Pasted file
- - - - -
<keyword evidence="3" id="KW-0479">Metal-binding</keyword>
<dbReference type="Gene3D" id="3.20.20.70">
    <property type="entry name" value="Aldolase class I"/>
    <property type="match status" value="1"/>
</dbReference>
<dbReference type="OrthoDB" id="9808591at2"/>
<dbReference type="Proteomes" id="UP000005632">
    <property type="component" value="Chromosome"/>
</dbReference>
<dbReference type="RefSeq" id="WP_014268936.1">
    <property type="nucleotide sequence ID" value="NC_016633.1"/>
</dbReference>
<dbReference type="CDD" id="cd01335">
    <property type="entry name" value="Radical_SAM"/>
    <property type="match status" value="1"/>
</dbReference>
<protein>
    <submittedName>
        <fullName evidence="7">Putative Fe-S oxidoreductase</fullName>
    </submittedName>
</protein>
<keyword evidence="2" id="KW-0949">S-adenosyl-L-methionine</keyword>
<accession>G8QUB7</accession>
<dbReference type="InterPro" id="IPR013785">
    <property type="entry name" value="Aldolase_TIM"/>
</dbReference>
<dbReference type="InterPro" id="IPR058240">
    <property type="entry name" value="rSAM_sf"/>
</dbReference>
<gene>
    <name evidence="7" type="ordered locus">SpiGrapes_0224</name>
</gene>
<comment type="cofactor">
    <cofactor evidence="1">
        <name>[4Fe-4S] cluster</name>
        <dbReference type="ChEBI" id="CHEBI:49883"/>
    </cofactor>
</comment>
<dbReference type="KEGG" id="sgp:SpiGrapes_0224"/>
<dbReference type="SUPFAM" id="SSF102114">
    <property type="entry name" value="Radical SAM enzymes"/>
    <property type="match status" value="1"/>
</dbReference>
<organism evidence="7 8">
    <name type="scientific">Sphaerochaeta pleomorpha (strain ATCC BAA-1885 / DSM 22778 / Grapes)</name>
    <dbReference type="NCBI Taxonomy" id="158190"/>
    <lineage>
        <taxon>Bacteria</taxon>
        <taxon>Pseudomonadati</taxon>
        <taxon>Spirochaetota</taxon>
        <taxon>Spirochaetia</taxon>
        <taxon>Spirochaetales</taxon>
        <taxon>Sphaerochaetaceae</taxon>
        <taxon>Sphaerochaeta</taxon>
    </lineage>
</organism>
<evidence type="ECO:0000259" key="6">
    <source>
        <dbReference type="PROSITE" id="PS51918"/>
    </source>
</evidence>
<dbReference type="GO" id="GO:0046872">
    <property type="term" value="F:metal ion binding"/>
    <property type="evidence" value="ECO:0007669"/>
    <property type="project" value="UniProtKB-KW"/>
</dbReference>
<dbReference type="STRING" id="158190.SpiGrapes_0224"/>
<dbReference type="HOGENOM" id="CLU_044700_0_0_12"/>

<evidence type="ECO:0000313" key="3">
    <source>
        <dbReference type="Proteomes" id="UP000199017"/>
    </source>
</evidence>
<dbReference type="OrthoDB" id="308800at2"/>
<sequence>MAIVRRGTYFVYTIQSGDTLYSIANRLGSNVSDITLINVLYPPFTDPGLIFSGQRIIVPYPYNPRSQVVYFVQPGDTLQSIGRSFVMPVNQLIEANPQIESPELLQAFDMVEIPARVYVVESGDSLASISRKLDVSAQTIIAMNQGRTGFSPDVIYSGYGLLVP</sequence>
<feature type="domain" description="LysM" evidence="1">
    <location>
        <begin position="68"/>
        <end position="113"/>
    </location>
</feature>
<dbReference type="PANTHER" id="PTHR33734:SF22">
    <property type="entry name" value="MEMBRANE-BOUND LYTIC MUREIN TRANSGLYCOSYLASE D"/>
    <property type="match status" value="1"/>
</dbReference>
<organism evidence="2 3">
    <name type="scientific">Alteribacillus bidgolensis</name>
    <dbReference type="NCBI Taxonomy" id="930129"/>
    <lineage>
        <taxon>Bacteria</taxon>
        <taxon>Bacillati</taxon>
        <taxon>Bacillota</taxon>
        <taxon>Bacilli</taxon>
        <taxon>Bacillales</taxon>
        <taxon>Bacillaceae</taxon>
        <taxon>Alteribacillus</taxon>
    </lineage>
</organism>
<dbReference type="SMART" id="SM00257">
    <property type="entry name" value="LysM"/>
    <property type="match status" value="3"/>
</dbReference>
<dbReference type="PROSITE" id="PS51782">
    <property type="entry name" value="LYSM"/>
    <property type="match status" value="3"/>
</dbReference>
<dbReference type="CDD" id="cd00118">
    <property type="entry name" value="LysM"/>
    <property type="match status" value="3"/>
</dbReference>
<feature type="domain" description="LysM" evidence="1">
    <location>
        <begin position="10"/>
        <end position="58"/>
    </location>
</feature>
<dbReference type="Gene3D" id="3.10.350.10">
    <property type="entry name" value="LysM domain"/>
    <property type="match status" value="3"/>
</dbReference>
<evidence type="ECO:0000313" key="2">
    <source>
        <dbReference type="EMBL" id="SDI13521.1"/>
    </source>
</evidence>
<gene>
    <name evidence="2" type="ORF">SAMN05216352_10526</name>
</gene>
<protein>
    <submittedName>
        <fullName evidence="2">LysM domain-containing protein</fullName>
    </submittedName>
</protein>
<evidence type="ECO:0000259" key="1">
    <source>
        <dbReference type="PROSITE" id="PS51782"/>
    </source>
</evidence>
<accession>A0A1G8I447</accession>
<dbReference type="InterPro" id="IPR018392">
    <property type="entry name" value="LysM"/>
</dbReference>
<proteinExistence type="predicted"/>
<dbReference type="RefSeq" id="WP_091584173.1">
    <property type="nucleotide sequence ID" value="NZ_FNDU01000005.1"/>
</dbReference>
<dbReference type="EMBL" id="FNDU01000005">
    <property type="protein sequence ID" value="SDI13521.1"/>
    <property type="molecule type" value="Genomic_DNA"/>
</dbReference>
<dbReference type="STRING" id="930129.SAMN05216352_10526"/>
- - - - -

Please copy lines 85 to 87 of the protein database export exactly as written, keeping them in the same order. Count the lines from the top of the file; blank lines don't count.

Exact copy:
</dbReference>
<organism evidence="2 3">
    <name type="scientific">Alteribacillus bidgolensis</name>